The pandemic brings an unexpected boost to Britain’s productivity prospects
During the Covid-19 pandemic, people are turning to homework, online consumption and social isolation, which have promoted increased investment in new technologies, which may give an unexpected boost to the long-term productivity downturn in the UK.
Since the 2008-09 financial crisis, the UK has been experiencing a productivity crisis, and this slowdown is more serious than any other Western country.
Economists say that low productivity growth is important because the output per hour of work or the added value of productivity enables companies to increase workers’ wages and ultimately improve living standards. Higher productivity also increases the government’s resources for improving public services or reducing taxes.
However, according to data from the Office for National Statistics in the first quarter of 2021, the UK’s investment in machinery and ICT compared to the last quarter of 2019 (the last three months before the pandemic hit the UK) , An increase of 3.2%. In contrast, overall investment fell by 4.8% over the same period, while output in the UK fell. 8.7%.
What encourages economic experts is that investment in new technologies and machinery is to a certain extent accompanied by a greater degree of business innovation and personnel retraining, thereby increasing the level of productivity.
By 2020, spending on intellectual property products such as software and patents will also surge Statistics display Labor productivity will increase in 2020 and the first quarter of this year.
Mark Posniak, managing director of Octane Capital, a professional loan company, said that last year’s first national lockdown was a “trigger” for its process automation. “We are now a more streamlined, digital-first lender, which really proves its value among our borrowers and partners.”
At the same time, Craig Bunting, the co-founder of the coffee chain Bear, said that before the pandemic, they focused on the high street market. “Covid-19 changed everything,” he said. “We have built a complete e-commerce platform in just a few months.”
Andy Haldane, Chief Economist, Bank of England Say Earlier this month, R&D and digital spending “actually matured and did grow very unusually during periods of weak activity.” “This may provide some clues to productivity and make our work better than we originally thought. It’s better”.
He added that the switch to homework during the pandemic has increased productivity.
According to a recent research report, due to increased productivity, nearly half of British companies plan to switch to larger homework as a permanent business model. ONS investigation.
Martin Spring, director of the Center for Productivity and Efficiency at the Lancaster University School of Management, said the coronavirus has inspired companies to introduce changes that might have been delayed.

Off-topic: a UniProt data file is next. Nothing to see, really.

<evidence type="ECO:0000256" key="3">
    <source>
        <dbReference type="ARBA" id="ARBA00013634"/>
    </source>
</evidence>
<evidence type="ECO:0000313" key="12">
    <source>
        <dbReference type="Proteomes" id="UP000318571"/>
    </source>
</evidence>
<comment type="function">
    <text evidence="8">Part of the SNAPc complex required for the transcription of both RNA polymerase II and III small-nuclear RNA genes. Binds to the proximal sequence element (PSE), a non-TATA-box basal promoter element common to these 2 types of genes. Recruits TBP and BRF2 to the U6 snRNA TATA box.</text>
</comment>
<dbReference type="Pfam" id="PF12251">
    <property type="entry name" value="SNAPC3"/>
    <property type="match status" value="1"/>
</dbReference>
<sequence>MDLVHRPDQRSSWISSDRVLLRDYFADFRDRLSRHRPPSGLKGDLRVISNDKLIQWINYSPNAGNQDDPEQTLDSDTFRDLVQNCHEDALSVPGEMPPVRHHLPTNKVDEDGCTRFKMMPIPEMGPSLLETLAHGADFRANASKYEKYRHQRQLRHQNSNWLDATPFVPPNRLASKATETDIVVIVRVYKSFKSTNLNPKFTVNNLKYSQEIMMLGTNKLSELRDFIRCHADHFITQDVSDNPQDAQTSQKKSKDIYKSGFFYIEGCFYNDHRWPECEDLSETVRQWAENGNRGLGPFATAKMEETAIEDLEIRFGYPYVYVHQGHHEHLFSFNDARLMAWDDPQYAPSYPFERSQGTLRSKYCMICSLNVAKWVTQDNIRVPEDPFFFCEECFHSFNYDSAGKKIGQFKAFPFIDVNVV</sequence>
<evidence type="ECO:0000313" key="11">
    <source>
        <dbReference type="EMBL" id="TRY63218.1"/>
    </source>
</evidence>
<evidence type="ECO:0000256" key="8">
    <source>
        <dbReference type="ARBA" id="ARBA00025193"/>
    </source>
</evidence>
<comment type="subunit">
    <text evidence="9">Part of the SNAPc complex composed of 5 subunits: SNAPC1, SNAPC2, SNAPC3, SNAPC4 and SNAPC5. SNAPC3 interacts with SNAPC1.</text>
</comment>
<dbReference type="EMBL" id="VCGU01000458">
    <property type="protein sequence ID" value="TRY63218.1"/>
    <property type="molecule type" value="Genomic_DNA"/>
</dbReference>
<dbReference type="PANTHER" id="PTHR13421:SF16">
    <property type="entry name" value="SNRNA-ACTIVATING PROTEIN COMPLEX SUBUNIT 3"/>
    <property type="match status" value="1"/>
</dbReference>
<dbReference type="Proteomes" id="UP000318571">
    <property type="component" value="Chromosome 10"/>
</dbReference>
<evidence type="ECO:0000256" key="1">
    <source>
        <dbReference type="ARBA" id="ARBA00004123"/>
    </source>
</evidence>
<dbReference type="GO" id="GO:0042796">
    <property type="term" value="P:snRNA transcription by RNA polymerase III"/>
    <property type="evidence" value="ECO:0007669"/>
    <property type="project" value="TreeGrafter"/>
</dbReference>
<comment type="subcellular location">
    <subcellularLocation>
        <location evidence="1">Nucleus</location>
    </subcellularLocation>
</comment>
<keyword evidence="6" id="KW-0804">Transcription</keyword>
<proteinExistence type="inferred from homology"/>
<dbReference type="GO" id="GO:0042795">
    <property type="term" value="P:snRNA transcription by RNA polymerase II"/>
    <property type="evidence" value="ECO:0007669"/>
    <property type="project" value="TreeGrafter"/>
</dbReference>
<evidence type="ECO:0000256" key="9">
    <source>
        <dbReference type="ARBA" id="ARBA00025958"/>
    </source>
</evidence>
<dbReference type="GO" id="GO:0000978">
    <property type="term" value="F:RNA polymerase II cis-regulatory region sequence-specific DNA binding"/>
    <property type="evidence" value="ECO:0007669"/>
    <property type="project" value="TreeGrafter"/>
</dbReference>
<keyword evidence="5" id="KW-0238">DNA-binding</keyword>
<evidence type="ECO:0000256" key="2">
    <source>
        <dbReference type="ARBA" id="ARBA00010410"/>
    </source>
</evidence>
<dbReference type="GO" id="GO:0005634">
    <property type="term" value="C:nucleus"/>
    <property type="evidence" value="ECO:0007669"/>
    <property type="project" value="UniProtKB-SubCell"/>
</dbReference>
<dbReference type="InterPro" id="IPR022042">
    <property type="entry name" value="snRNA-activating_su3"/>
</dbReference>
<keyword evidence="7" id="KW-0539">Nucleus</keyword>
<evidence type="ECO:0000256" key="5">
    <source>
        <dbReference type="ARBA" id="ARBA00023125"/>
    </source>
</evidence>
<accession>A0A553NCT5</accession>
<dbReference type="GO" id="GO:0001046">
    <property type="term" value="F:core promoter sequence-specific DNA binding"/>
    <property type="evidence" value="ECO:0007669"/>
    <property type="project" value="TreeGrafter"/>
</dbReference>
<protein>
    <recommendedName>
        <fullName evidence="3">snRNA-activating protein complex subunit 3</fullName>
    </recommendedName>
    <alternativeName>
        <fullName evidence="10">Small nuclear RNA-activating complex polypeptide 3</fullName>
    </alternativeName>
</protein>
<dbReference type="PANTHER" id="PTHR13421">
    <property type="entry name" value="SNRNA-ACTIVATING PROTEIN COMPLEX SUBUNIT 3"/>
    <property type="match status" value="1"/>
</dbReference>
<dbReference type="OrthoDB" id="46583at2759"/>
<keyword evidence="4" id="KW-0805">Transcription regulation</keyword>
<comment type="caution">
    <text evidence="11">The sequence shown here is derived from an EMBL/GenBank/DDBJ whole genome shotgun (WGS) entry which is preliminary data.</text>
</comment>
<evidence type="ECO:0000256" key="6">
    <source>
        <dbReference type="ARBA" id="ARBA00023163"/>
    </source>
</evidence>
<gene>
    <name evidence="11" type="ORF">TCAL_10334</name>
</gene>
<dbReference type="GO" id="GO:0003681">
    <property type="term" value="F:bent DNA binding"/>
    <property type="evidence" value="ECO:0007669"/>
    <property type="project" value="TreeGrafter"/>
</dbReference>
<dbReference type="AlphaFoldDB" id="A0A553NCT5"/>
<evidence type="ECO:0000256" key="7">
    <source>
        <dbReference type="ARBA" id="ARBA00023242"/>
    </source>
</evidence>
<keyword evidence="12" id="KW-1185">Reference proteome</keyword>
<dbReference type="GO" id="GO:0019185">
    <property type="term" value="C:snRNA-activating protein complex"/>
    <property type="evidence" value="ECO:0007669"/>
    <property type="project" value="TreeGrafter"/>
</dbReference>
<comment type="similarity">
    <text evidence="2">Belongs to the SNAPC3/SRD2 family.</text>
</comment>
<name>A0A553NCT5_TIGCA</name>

“This is really important. Organizational changes, skills changes, and abilities must be changed. This is what makes it different… If there is no pressure… Sprint said: “You may escape without interruption. “
Jefferies economist David Owen said that the United Kingdom is a country with low productivity. This concept may be challenged by the pandemic, which forces the emergence of “new ways of doing business and innovation.” .
For a long time, the productivity crisis in the UK has been a concern of economists. Since the EU referendum in 2016, the high uncertainty of Brexit and low business investment have further limited the UK’s prospects.
Although digitalization is booming in 2020, business investment in the UK has fallen by 18% compared to the second quarter of 2016, while the US has achieved double-digit growth rates.
However, surveys conducted by the Bank of England’s agents showed that the company’s investment intentions (including the current very low spending on buildings and transportation equipment) rebounded in April, which largely reflects the relationship between Brexit and the Great Britain. The uncertainty associated with the epidemic has diminished. The economic outlook is bright.
According to Oxford Economics (Oxford Economics) data, driven by the government’s two-year tax relief policy, business investment in the UK is expected to grow faster than other G7 countries in the next two years, which allows companies to benefit from 130% of his investment is deducted from taxable income.
But Andrew Goodwin, an economist at the Oxford Economics Institute, warned that business investment will still be limited by the cost of repaying the debt that companies were forced to bear during the pandemic. He said: “Brexit may also become a key resistance.”
Goodwin added that “super deduction” is a “relatively narrow focus, which is temporary in nature” and “it is hard to believe that it will have a significant long-term positive impact.”
Ben Broadbent, a member of the Bank of England’s Monetary Policy Committee, also Warning He said that reducing the use of capital such as office and transportation infrastructure will drag down productivity in the short term.
Others pointed out that if this trend cannot be sustained, a one-time adjustment of innovation cannot have a lasting impact on productivity.
Spring said: “The trick now is to stick to these changes and build on them, even if the pandemic’s expedients are diminishing.”
Bart van Ark, managing director of the Research Institute Productivity Institute, said that although the changes in digital transformation put the UK in a better position to benefit from new technologies in the future, “digital transformation is not a one-time investment, but a journey.”
He added that the UK’s productivity is much lower than France and Germany, so that even assuming stronger productivity growth in the next few years, “this will require the UK to outperform the broader market in terms of investment and business practices for a considerable period of time. In order to significantly narrow this gap”.